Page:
SHILDON Football Club held its 125th anniversary dinner on Saturday night, Mr Jeff Stelling the main speaker and profiteroles for pudding.

There was an auction, too, the lots including a pair of goalie gloves signed by that polysyllabic Greek chap who used to play for Hartlepool. They went for £20 or so. “With that sort of money,” said Pete Sixsmith, the excellent MC, “you’ll be able to buy the entire Greek state by Tuesday.”

They’d rung to ask me to say grace, bill and benediction, and then forgetfully were left without a prayer. It is not to suggest that Shildon are graceless; anything but. Rather they are by far the greatest team the world has ever seen, if only the world weren’t so myopic.

It’s a sobering thought – should sobriety be deemed desirable on such occasions – that I’ve been supporting the Railwaymen for slightly more than half of those long years, back to the days when a gentleman known as Snack Davis would chase us red-kneed urchins for trying to sneak into the great pagoda stand without paying the extra twopence.

Though by far the greatest team, we remained poor relations. Every year, or it seemed, the town would gather on the Hippodrome corner to watch Bishop Auckland or Crook Town – once even Willington – returning in open-top triumph with the FA Amateur Cup.

One day, we told ourselves, that was going to be Shildon.

The bairns, fetched up right, were at the dinner, too. They’ve come a long way since the duffel coated days of innocence, taken to home games on the top deck of the No 1 bus and to away matches if they’d been especially insurgent. One thing hasn’t changed a bit. Then, as now, dad had to pay for them to get in.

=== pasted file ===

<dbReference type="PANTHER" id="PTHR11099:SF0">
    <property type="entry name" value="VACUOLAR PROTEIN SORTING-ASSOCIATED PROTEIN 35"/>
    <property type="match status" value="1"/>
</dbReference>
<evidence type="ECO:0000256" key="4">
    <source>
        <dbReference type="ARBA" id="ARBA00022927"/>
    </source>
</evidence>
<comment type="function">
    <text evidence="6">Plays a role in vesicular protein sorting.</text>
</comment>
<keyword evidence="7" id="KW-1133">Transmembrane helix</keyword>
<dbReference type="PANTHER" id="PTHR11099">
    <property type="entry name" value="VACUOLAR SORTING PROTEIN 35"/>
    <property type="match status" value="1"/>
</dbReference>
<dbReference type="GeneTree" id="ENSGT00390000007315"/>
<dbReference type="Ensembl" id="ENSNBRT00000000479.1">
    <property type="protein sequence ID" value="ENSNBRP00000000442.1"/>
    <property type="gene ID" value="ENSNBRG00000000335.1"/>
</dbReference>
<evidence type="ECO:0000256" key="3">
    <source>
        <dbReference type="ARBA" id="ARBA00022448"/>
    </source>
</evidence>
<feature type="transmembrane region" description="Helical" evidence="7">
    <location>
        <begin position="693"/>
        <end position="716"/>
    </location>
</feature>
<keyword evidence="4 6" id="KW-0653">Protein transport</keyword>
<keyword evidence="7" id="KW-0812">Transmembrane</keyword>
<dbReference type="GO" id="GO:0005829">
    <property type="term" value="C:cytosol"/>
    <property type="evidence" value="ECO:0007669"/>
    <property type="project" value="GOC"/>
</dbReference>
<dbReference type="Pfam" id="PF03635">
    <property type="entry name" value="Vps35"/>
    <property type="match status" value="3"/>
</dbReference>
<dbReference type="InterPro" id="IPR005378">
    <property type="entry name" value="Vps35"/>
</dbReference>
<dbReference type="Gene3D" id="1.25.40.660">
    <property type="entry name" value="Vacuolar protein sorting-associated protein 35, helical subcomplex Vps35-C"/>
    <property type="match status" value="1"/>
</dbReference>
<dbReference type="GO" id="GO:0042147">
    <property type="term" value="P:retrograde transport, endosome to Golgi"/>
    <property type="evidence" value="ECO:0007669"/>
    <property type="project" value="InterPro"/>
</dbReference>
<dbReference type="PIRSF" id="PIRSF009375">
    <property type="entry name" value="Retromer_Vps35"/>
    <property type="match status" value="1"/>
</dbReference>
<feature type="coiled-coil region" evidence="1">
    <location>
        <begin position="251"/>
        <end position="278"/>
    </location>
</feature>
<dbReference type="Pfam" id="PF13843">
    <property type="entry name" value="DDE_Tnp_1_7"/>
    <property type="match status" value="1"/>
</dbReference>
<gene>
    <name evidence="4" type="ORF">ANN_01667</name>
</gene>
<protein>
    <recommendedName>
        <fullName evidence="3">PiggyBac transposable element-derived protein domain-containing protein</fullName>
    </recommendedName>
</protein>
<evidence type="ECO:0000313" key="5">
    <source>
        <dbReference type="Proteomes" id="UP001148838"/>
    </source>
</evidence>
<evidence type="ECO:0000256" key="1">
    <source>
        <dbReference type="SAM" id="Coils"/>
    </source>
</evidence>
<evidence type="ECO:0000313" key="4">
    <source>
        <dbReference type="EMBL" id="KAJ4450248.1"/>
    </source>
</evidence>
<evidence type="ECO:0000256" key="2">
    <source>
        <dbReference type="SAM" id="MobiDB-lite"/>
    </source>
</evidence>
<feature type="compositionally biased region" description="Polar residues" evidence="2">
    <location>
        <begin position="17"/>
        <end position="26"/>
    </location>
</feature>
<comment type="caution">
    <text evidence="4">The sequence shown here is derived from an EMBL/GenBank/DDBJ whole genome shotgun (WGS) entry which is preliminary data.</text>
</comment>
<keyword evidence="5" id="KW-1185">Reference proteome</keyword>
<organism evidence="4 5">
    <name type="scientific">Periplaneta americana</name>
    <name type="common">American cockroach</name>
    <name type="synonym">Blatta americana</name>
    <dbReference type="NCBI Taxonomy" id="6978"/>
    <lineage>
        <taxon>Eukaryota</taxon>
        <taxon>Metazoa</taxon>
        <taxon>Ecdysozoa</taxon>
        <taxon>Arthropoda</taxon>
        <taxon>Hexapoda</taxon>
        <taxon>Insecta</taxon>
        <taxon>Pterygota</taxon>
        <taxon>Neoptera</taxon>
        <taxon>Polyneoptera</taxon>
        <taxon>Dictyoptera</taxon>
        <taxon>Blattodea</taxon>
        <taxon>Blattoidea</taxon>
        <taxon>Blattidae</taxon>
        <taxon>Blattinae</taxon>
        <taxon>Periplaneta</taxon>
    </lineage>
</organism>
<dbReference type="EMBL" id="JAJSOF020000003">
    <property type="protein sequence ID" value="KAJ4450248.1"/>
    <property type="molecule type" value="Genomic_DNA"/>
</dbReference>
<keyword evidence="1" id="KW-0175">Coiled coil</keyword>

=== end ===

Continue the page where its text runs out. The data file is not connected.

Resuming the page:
BORN in the same year as Stan Laurel, Agatha Christie and Richmal Crompton – none of them in Bishop Auckland – Shildon became founder members of the Auckland and District League in 1892, spent 25 years in the North Eastern League and have been Northern League members since 1932.

Theatre of dreams, and oft of nightmares, home has always been at Dean Street – originally the South Durham Athletic Ground – the foursquare stand and home for peripatetic pigeons itself just eight years from its centenary.

Diners recalled great Railwaymen like Jack Downing, centre forward in four successive championship seasons before the war, and full back Alf Wild, known universally as Wacker and with little need of embellishment.

One of the Northern League histories describes Mr Wild as “tenacious”, the sort of euphemism of which the late Norman Hunter might have been proud.

They recalled great Shildon men like K R Hopper, still very much with us, like Alan Wegg, Bryan Dale – great goalie – and Doug Grant who, told that every hat-trick scorer would receive one of those new-fangled colour televisions from a sponsor, scored five hat-tricks in the same season.

Graham Stout, down from Edinburgh, remembered a 1970s match in which, still just a little lad, he’d been knocked unconscious by a wayward shot from a Shildon player called Colin Temple. “It’s my only claim to fame,” said Graham, and absent mindedly rubbed the spot.

Eddie Airey, 80 years a Shildon fan, was asked to recall the outstanding event of those eight decades. “We beat Bishops 3-2 in the Amateur Cup,” he said. “It might have been 1950s, it might have been 1960s. We beat them, that’s all that matters.”

Several Bishop Auckland folk, including team manager David Bayles – with whose mum I attended Tin Tacks Junior Mixed – were at the dinner. Last week it was announced that the club had been left the top end of £300,000 by a lifelong fan.